The woman is very pregnant, waddling over to the counter to order her bagel as my husband I watch her from our table. We glance back and forth between her and her husband who is outside the cafe, playing with their young son.
"You ask her." My husband motions to me with his chin.
"No you ask her," I say.
"I can't ask her, I'm a guy. It looks creepy."
"You have a kid with you, its not creepy. You're a dad."
Our eyes lock, waiting for the other to concede.
We want to know how old this woman's son is, but know our objective isn't to stop there. We really want to drill her for answers. My husband and I will seek out a conversation with any fellow parent, be it at a playground, restaurant, or store. We lay out all of our feelings and thoughts about parenting and somehow expect that in return. We can't help it, we are excited to be parents and eager to connect to other people who are just as obsessed as us. And frankly on those days when we are feeling most isolated by our fatigue and stress, we just want to talk to someone else whose shirt is on inside out and clearly hasn't showered.
After trying to make contact with other parents over the past 19 months, we've developed a fail proof strategy. If my husband and I are together, one of us will watch our daughter while the other strikes up a conversation with a neighboring parent. The icebreaker is usually something about the kid's age, their outfit, or a comment about something they just did, to which we can chime in with, "Yeah that happens with us too." Then bam! We're in. Once a discussion about sleeping patterns, bottle weaning, and discipline starts, we tag team the conversation. Bouncing back and forth between watching our daughter and listening to our new friend, one of us will pick up where the other leaves off. Transitioning nicely through topics to be sure all of our questions are answered.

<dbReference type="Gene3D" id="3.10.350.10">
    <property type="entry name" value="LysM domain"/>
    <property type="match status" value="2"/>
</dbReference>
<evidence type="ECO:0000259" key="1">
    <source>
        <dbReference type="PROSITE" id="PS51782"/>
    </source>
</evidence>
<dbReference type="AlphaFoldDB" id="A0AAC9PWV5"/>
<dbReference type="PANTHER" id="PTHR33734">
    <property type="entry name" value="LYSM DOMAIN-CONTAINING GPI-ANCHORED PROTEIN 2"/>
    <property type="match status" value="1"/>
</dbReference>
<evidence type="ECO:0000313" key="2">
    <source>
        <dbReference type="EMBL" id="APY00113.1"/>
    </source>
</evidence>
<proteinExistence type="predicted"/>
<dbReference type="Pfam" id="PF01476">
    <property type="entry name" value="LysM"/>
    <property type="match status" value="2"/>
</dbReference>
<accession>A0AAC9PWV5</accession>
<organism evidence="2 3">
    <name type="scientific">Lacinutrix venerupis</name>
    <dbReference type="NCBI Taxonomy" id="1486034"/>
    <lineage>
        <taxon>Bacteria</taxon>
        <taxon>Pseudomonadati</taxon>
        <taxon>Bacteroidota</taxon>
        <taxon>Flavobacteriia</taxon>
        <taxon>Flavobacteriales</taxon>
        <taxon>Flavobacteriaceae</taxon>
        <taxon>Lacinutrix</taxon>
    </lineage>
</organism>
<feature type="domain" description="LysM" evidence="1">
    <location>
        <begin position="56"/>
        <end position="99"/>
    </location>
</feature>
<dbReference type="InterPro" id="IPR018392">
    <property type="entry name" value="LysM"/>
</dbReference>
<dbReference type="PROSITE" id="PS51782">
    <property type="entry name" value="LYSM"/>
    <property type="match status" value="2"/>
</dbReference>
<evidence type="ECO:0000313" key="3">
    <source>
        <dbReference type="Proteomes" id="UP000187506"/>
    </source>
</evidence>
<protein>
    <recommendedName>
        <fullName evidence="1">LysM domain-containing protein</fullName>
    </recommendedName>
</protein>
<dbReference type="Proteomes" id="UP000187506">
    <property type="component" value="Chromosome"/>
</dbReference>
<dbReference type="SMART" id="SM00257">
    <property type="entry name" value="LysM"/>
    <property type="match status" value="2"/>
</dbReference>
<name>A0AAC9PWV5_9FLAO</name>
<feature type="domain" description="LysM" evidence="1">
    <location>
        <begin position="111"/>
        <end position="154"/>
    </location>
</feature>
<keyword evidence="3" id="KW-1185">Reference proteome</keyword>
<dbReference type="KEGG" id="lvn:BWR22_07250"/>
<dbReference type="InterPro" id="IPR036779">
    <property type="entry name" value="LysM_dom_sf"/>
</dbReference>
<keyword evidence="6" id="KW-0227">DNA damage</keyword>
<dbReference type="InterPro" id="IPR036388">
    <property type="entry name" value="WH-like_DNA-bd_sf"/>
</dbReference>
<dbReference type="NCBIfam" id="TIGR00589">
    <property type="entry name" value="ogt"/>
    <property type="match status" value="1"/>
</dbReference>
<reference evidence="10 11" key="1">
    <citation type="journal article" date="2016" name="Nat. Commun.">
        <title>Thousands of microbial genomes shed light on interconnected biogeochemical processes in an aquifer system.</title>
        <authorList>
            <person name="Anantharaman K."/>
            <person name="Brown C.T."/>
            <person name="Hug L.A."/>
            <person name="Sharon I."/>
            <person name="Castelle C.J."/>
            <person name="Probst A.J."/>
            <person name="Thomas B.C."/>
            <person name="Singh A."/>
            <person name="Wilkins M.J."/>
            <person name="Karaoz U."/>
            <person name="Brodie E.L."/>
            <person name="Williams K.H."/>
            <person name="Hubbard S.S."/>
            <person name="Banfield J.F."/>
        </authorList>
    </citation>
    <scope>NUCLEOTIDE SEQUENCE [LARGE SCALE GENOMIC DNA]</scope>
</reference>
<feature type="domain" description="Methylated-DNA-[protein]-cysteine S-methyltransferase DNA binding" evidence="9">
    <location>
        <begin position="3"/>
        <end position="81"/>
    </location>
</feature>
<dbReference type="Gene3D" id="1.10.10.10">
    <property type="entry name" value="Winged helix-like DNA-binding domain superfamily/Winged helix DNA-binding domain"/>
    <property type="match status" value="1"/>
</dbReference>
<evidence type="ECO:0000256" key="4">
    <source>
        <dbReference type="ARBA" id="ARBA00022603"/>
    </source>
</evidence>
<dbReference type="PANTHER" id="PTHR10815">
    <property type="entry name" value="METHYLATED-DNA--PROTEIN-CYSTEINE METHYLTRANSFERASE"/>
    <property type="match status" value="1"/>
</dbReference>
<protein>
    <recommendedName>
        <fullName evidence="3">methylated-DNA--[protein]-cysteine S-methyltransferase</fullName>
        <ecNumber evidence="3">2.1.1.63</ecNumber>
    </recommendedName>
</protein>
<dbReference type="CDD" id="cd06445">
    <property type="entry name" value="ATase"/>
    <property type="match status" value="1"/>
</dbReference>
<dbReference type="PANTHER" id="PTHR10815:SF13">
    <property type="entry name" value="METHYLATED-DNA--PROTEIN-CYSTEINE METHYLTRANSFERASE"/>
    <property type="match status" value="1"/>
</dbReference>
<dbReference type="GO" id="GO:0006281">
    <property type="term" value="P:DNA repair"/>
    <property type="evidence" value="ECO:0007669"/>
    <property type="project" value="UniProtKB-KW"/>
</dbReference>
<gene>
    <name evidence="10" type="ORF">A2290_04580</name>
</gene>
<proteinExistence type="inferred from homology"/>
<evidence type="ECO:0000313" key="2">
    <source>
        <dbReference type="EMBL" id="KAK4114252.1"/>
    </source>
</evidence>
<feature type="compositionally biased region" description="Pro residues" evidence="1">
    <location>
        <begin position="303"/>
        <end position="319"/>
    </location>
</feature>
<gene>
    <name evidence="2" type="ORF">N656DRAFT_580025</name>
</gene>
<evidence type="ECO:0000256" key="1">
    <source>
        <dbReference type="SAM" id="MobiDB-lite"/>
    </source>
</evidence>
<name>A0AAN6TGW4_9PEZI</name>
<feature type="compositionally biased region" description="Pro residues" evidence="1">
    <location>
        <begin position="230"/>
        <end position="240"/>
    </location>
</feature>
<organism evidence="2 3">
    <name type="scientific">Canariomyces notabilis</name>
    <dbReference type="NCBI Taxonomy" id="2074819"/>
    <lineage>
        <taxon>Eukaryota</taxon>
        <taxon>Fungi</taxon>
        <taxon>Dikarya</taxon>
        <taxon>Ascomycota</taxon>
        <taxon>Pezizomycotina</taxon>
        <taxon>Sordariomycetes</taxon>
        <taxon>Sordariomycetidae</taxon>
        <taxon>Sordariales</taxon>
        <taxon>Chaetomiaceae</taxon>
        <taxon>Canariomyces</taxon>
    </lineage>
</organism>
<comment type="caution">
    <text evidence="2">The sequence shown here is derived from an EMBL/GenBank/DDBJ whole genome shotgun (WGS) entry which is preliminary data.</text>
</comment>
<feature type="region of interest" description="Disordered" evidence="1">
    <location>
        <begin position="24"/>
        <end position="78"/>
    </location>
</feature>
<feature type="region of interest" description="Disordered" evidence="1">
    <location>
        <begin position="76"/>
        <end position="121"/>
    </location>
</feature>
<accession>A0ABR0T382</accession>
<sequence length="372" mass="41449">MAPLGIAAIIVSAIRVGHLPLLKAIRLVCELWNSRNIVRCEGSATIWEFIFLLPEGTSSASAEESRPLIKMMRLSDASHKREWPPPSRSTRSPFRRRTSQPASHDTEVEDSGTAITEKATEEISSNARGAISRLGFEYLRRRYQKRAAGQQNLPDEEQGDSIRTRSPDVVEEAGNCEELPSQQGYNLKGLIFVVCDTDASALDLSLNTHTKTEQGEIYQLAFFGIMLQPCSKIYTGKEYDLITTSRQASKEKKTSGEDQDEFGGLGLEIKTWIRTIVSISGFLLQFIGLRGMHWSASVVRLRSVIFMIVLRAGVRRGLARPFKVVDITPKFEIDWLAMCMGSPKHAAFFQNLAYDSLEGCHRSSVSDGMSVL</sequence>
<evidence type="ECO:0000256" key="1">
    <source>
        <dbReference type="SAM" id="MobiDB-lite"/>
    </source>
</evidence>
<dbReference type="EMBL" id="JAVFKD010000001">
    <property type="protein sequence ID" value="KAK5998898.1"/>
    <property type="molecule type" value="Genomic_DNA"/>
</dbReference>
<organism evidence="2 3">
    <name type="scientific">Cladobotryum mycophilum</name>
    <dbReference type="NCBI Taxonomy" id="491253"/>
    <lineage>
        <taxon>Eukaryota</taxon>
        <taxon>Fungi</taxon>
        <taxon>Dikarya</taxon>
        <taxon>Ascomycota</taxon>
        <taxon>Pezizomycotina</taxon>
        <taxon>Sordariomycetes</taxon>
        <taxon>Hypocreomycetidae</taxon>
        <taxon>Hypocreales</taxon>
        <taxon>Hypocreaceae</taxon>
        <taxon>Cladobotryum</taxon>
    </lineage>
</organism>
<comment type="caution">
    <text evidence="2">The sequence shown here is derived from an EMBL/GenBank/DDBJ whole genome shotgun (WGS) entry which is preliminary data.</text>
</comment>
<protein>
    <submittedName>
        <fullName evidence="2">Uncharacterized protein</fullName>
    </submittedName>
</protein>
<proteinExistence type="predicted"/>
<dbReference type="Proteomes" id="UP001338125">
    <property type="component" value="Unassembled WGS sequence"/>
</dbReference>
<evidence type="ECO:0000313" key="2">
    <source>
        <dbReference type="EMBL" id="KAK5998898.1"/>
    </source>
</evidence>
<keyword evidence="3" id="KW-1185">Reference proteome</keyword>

Its an interesting sociological experiment. This conversion from being the person who casually makes friends in social settings to a desperate, information seeking sleuth whose ears perk up at the sound of a haggered father with one kid on each leg in the grocery store. Its because you know conversation will come easy with this person and you see your own wavering faith in their eyes as to whether or not you will survive until the child's fifth birthday.
The major challenge in meeting other parents is how much time you have to talk before either one of your kids runs off and you have to go chasing after them. When my husband and I are together we're able to manage this like a well rehearsed dance. When we are on our own, we reconsider that child leash.
I'm usually the one to feel out the other parent to see if we should "seal the deal." Never one to pick up guys in bars or be picked up, I've no real experience with getting someone's number. So as I hear the other parent say, "Okay I guess it's time to go since you're ready for a nap," I panic and look around frantically for a pen and pad. My hands are usually juggling toys and snacks so programming my phone isn't an option. I've actually considered carrying business cards for this purpose.
Often the other parent is enthusiastic about exchanging information. I tell them it was nice meeting them and say, "We should make plans for a playdate," and really mean it. My husband and I walk away feeling confident and then wonder if we were too friendly, too inquisitive or too annoying, praying they didn't give us a fake number.
The pregnant woman gathers her bagel and coffee and makes her way to the door. My husband's eyes widen with urgency as we are letting her get away. She passes our table and joins her family outside. My husband shakes his head. I tell him not to worry. From the size of her belly and the tantrum of the little boy, they won't get too far down the block before we casually and stealthy walk up behind them and ask about their stroller.